The name of Laval was carried by many families. The original comtes de Laval, all named Guy, ended with Guy V, whose daughter married Harvoise de Craon, and their only daughter married Matthieu II de Montmorency. The latter's son Guy VI continued the line of Montmorency-Laval (arms: d'or à la croix de gueules cantonnée de seize alérions d'azur et chargée de cinq coquilles d'argent). With Anne de Laval, daughter of Guy XII, the baronny passed to her husband Jean de Montfort Gael (arms before then: d'argent à la croix givrée de gueules) in 1413. He took the name of Guy XIII and the arms of Montmorency-Laval, and his son Guy XIV was made count on July 17, 1429, with style of "cousin du Roy". This line ended with Guy XVI (d. 1531), who marrid Charlotte of Aragon, daughter of Frederic, king of Sicily. He bore écartelé au 1 de France, au 2 et 3 de Montmorency-Laval, au 4 de Bourbon-Vendôme. Their younger daughter Anne married François de La Trémoïlle. Their older daughter Catherine took the name of Guyonne XVII and married Claude de Rieux (d'azur à dix besants d'or, 3, 3, et 1). Their eldest daughter Renée or Guyonne XVIII became comtesse de Laval, and was succeeded by her sister Claude, wife of François de Coligny (de gueules à l'aigle d'argent, becquée, membrée et couronnée d'azur; he quartered his arms with Montmorency-Laval). Their son Paul (d. 1586) took the name of Guy XIX, and his son Guy XX (d. 1605) was the last of the line. the county of Laval then passed to Henri de La Trémoïlle (1599-1674), who unfortunately did not continue the charming Guy tradition.

The title of La Vauguyon was owned in the 18th century by a family whose name represented three substitutions. François de Pérusse des Cars, seigneur de La Vauguyon (d. 1550) belonged to a junior branch of this important family (de gueules au pal de vair, à la bordure engrelée d'argent). He married in 1516 Isabelle de Bourbon, dame de Carenci and heiress of this junior branch of the Bourbon-Vendôme (de France au bâton de gueules péri en bande chargé de trois lionceaux d'argent). Their son Jean de Pérusse des Cars (d. 1595) was made comte de La Vauguyon in 1586 and was one of the original members of the Saint-Esprit in 1578. He quartered his paternal and maternal arms. His two sons died before him, and his two daughters were his heiresses. The eldest Diane married Louis de Stuer de Caussade (d. 1634), whose ancestor had taken the name of Caussade by substitution in 1538. Their son Jacques (d. 1671), comte de La Vauguyon, marquis de Saint-Mégrin, baron de Tonneins, knight of the Saint-Esprit in 1661, bore écartelé d'or au sautoir de gueules (Stuer) et d'or à la fasce échiquetée d'argent et d'azur (Stuart). His eldest daughter and heiress was Marie de Stuer de Caussade (d. 1693), who in 1653 married Barthélémy de Quélen (d. 1667) of an old Britton family. By his will of October 1670, Jacques de Stuer de Caussade transmitted his name and arms to his grandson Nicolas (d. 1725), who took the name of Quélen de Stuer de Caussade. Diane later married André de Bethoulat, seigneur de Fromenteau, comte de La Vauguyon jure uxoris (1630-1693), chevalier du Saint-Esprit in 1688, who bore his wife's arms with his own (de sable à un chevron d'argent accompagné de trois chardons d'or) over all. Nicolas de Quélen de Stuer de Caussade had a son Antoine-Paul-Jacques de Quélen de Stuer de Caussade (1706-72), made chevalier du Saint-Esprit in 1753 and duc de La Vauguyon. His arms were écartelé au 1 d'argent au sautoir de gueules (Stuer), parti d'or à quatre bandes de gueules (Caussade); au 2 et 3 de France au bâton de gueules péri en bande chargé de trois lionceaux d'argent (Bourbon-Carency), au 4 de fueules au pal de vair à la bordure engrelée d'argent (des Cars); sur le tout d'argent à trois feuilles de houx de sinople (Quélen). His son Paul-François (1746-1828) used the same arms.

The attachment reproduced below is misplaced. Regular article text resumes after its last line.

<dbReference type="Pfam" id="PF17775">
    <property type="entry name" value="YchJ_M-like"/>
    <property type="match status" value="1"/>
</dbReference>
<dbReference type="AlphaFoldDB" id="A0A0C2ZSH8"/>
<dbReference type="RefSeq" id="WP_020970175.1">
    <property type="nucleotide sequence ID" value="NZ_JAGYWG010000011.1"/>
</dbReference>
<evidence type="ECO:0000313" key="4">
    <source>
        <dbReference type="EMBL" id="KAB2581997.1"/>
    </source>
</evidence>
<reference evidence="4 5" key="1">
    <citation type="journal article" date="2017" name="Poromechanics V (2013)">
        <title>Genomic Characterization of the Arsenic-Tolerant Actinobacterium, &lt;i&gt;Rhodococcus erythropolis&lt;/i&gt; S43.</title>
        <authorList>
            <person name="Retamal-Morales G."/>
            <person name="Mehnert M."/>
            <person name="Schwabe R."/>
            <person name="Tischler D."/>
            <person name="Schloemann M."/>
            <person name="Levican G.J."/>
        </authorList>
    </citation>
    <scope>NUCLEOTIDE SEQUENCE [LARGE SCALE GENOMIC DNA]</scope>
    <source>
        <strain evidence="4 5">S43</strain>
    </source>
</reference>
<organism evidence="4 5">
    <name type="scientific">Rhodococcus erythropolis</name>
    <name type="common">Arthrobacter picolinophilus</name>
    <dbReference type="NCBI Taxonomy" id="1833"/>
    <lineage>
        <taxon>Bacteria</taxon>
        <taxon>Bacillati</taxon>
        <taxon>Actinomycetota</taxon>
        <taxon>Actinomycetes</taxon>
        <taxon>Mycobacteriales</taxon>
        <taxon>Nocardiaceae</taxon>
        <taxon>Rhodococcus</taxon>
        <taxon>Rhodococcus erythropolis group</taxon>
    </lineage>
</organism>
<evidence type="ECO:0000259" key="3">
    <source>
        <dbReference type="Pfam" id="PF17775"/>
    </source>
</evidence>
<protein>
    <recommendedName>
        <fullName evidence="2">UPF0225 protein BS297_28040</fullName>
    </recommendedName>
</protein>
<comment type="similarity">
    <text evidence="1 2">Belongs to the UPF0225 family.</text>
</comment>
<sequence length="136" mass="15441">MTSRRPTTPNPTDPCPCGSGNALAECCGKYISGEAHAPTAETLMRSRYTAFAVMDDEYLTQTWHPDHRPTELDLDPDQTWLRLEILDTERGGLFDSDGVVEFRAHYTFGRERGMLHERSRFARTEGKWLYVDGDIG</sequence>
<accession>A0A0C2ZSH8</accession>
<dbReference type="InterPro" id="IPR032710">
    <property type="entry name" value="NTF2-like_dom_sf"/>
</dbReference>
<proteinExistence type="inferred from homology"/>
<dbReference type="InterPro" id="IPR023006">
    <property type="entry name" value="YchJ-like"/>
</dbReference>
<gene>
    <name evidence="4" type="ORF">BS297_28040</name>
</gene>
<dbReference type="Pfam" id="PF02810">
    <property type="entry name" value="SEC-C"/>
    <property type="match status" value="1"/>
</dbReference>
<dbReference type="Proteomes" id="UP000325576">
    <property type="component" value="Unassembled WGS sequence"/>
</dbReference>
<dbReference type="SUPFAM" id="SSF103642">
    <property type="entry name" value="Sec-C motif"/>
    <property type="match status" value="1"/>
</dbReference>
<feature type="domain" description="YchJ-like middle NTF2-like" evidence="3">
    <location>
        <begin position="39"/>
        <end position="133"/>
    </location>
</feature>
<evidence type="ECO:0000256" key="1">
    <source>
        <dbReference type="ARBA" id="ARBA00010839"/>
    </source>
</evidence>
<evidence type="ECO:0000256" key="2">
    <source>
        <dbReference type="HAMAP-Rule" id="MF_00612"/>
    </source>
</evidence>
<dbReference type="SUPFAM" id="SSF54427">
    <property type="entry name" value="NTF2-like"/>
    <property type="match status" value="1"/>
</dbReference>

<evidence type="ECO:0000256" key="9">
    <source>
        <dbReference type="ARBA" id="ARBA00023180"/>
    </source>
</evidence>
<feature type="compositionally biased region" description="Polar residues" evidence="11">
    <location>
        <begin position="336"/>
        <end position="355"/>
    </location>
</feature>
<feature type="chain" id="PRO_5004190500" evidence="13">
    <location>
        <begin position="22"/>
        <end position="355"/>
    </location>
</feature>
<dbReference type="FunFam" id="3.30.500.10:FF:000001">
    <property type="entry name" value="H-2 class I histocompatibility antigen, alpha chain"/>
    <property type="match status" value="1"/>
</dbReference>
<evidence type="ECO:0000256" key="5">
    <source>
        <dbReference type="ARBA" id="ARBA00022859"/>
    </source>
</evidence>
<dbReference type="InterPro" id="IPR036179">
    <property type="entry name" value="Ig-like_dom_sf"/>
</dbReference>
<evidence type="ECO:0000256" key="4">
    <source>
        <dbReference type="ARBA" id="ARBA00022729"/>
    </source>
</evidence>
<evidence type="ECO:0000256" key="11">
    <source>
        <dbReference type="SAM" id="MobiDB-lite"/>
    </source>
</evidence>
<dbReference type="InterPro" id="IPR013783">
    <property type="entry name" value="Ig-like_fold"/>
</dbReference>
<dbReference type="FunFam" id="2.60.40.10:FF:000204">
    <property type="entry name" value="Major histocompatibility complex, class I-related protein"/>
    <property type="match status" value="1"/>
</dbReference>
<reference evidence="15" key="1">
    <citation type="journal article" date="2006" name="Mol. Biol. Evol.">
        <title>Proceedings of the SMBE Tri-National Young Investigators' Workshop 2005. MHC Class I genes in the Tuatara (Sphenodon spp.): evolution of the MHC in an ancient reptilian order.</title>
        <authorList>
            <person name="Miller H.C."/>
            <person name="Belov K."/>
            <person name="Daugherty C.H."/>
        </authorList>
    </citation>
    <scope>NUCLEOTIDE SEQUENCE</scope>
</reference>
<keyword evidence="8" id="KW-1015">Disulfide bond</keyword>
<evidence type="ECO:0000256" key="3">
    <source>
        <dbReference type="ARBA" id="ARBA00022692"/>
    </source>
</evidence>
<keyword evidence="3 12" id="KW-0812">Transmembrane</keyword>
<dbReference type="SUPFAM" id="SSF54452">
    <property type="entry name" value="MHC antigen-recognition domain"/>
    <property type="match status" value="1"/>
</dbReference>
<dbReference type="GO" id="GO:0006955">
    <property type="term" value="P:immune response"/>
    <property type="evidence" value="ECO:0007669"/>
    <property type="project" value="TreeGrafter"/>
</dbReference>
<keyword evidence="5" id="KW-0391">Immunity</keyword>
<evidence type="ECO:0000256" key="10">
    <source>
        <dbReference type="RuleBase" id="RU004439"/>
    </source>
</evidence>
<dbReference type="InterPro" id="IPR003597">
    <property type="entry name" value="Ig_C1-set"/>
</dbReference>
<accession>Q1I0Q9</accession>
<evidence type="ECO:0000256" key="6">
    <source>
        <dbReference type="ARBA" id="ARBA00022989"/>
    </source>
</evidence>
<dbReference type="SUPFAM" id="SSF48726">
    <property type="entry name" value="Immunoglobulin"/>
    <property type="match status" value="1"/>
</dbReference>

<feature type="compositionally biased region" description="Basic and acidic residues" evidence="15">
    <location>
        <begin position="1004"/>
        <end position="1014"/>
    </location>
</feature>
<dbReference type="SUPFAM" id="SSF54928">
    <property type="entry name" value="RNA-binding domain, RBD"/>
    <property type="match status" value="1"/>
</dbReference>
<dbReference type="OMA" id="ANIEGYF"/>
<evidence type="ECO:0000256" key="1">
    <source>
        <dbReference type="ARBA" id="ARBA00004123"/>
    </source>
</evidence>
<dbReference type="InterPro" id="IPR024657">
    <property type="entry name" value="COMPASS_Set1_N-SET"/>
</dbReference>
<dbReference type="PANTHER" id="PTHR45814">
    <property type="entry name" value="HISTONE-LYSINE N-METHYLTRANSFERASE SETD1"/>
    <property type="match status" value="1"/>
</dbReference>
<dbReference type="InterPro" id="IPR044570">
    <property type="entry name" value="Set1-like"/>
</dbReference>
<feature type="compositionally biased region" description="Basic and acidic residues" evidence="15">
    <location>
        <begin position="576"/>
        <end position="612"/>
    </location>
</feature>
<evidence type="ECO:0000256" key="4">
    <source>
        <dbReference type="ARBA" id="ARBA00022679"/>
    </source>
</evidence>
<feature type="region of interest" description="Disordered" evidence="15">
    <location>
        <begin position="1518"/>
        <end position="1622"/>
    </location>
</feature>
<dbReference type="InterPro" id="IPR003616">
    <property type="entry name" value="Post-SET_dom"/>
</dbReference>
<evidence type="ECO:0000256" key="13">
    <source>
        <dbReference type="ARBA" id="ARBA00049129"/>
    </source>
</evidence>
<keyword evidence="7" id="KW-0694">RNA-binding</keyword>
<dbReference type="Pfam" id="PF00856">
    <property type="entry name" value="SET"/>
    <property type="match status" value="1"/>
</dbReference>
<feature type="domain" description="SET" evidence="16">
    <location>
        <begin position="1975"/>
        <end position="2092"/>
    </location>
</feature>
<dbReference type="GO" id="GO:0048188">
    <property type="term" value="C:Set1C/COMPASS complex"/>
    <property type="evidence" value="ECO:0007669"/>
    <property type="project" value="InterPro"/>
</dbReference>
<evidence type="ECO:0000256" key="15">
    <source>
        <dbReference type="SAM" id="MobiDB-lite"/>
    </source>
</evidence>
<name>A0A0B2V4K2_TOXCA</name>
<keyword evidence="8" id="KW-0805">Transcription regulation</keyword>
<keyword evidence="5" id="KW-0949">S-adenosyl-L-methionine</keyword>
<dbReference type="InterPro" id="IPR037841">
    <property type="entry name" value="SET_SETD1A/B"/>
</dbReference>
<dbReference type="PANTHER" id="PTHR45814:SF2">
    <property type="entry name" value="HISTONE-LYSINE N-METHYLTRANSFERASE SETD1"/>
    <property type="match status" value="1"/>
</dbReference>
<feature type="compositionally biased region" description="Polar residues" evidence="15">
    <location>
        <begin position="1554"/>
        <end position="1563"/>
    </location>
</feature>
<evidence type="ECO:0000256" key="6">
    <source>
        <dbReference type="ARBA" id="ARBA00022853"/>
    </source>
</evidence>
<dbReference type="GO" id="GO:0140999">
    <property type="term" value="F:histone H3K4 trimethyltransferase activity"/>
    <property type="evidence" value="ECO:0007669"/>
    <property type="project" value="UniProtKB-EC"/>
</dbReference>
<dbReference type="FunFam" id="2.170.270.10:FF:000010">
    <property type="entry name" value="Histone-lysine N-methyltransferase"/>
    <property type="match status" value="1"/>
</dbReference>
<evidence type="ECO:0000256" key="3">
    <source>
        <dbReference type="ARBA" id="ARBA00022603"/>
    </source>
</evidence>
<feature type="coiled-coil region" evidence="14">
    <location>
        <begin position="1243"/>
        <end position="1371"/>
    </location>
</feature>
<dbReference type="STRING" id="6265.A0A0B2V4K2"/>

One of the most famous subsitutions was that of Rohan. The Rohan were one of the oldest and proudest families in France, claiming descent from the independent kings of Brittany. Henri, 20th vicomte de Rohan (d. 1638) was the head of his house. His paternal grandmother was Isabelle d'Albret, sister of Henri d'Albret king of Navarre and grandfather of Henri IV. As such, he was the heir presumptive to the throne of Navarre from 1572 to 1606. Henri IV made him duc de Rohan in 1603. He left only a daughter Marguerite (d. 1684). She married on June 6, 1645 Henri Chabot, comte de Saint-Aulaire (d. 1655), of good Poitevin nobility, who was made duc de Rohan in December 1648, with substitution of name and arms. The other branches of the Rohan family (as well as an individual who claimed to be a son of Henri de Rohan) protested and sued. Louis de Rohan-Chabot was maintained in 1704 in his name and arms by decision of the Conseil d'État. Later, the head of another branch of the Rohan family was made duc de Rohan-Rohan (as distinguished from Rohan-Chabot) in 1714. Arms: Rohan, de gueules à neuf mâcles d'or 3, 3 et 3.

The younger branch of the Rohans, the Rohan-Montbazon, distinguished their arms by quartering Rohan with Évreux and Navarre to recall their descent from Jean, vicomte de Rohan and Jeanne de Navarre (d. 1403) daughter of Charles d'Évreux and Jeanne de France. The younger son of this marriage founded the line of Rohan-Montbazon.


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François Velde

Last modified: Apr 03, 2000